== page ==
In order to remain innovative and current, and to take advantage of the latest developments, Sugar needs to follow suit and move to GTK3 and PyGI. Lagging behind on this conversion is already bringing negative consequences to Sugar; notably 2 of our most important activities (Read and Browse) are already broken and without a future until we catch up again.

Unfortunately, this is an API-incompatible change. As confirmed by the PyGI developers, PyGTK and PyGI cannot be mixed in the same process. If sugar-toolkit were to be simply replaced with a PyGI/GTK3 port, this means that all activities would stop working until they themselves have also been ported - all activities will need modifications as part of this feature. The community has expressed desire for old activities to continue working (many are unmaintained); unfortunately this is not realistic in the long term. As a compromise, this feature discussion includes the requirement that for a certain period of time, both PyGTK/GTK2 and PyGI/GTK3 activities must be able to function alongside each other.

This task will involve modifications to almost every file within Sugar and its activities. Although much of this work can be automated, and the porting process for a given chunk of code is usually trivial, it is still a huge task. This feature discussion attempts to identify ways that this porting process can be done in distinct stages, where Sugar remains functional at the completion of each stage, making this more manageable.

Benefit to Sugar

  1. PyGI is technologically better than PyGTK. It is a nicer way of calling into GObject-style libraries from Python that means less maintenance is needed upstream (PyGObject automates the creation of bindings to a degree much higher than PyGTK ever could, and automatically achieves more complete coverage).
  2. PyGTK is no longer maintained; PyGI is actively maintained.
  3. The move to GTK3 allows us to keep up with our GNOME neighbours, as they improve and refine the base technologies that we share.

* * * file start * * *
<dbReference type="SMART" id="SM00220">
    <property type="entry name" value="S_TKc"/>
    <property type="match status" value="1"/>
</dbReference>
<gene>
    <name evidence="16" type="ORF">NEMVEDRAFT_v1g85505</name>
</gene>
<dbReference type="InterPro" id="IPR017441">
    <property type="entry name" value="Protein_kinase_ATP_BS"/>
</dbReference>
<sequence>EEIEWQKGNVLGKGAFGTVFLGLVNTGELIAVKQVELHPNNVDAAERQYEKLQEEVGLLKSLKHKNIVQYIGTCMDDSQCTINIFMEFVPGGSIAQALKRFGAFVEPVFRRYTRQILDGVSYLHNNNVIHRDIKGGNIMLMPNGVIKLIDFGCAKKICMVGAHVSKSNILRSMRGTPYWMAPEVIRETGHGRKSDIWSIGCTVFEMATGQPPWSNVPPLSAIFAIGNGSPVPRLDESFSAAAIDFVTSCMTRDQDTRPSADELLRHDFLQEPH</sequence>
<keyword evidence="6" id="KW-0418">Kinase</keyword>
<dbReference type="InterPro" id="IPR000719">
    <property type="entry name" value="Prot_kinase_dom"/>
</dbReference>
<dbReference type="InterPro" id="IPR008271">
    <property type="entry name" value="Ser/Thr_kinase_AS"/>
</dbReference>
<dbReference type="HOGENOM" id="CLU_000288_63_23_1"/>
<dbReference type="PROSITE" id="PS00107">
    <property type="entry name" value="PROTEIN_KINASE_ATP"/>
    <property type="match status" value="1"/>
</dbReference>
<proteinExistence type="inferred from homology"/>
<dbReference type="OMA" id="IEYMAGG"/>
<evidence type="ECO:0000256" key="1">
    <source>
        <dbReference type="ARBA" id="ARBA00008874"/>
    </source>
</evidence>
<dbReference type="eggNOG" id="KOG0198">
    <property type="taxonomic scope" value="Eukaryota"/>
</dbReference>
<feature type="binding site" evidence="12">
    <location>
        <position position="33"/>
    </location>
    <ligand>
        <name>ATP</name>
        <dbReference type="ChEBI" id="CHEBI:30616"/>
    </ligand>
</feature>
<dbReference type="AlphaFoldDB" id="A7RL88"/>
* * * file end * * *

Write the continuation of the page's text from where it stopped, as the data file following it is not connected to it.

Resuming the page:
4. The move to PyGI is expected to result in lower memory usage and faster startup.
  5. Browse has no future under GTK2, it needs to move to WebKit and that move is dependent on Sugar moving to PyGI/GTK3.
  6. Similarly, Read has a grim future under GTK2 due to static evince bindings no longer being maintained and libevince itself moved to GTK3; we need to switch to PyGI/GTK3 to be able to keep calling into evince and let the Read activity live on.

Implementation Plan

Sugar is divided into different components, many of which run in different processes. This means that we are able to

API changes

The fact that almost all Sugar components and activities require sweeping changes as part of this shift presents an interesting opportunity for us to make API changes in sugar-toolkit. The importance here should still be placed on the technology shift, rather than on the opportunity to produce a perfect API (which we could spend all eternity designing and discussing), but this is an opportunity that we should not miss.

I propose that once sugar-toolkit is ported and mostly operational, we run a 30-day window where API changes that have seen some kind of planning and discussion below can be made and committed.

markup thing

http://article.gmane.org/gmane.linux.laptop.olpc.sugar/30466

Scope

What work do the developers have to accomplish to complete the feature in time for release? Is it a large change affecting many parts of the distribution or is it a very isolated change? What are those changes?

UI Design

Does the feature have a direct impact on the work flow, or does it need a UI? Link here mockups, or add detailed descriptions.

How To Test

Features/GTK3/Testing

User Experience

If this feature is noticeable by its target audience, how will their experiences change as a result? Describe what they will see or notice.

Dependencies

What other packages (RPMs) depend on this package? Are there changes outside the developers' control on which completion of this feature depends? In other words, does your feature depend on completion of another feature owned by someone else or that you would need to coordinate, which might cause you to be unable to finish on time? Other upstream projects like Python?

Contingency Plan

If you cannot complete your feature by the final development freeze, what is the backup plan? This might be as simple as "None necessary, revert to previous release behaviour." Or it might not. If your feature is not completed in time, we want to assure others that other parts of Sugar will not be in jeopardy.

Documentation

Is there upstream documentation on this feature, or notes you have written yourself? Has this topic been discussed in the mailing list or during a meeting? Link to that material here so other interested developers can get involved.

Release Notes

The Sugar Release Notes inform end-users about what is new in the release. An Example is 0.84/Notes. The release notes also help users know how to deal with platform changes such as ABIs/APIs, configuration or data file formats, or upgrade concerns. If there are any such changes involved in this feature, indicate them here. You can also link to upstream documentation if it satisfies this need. This information forms the basis of the release notes edited by the release team and shipped with the release.

Comments and Discussion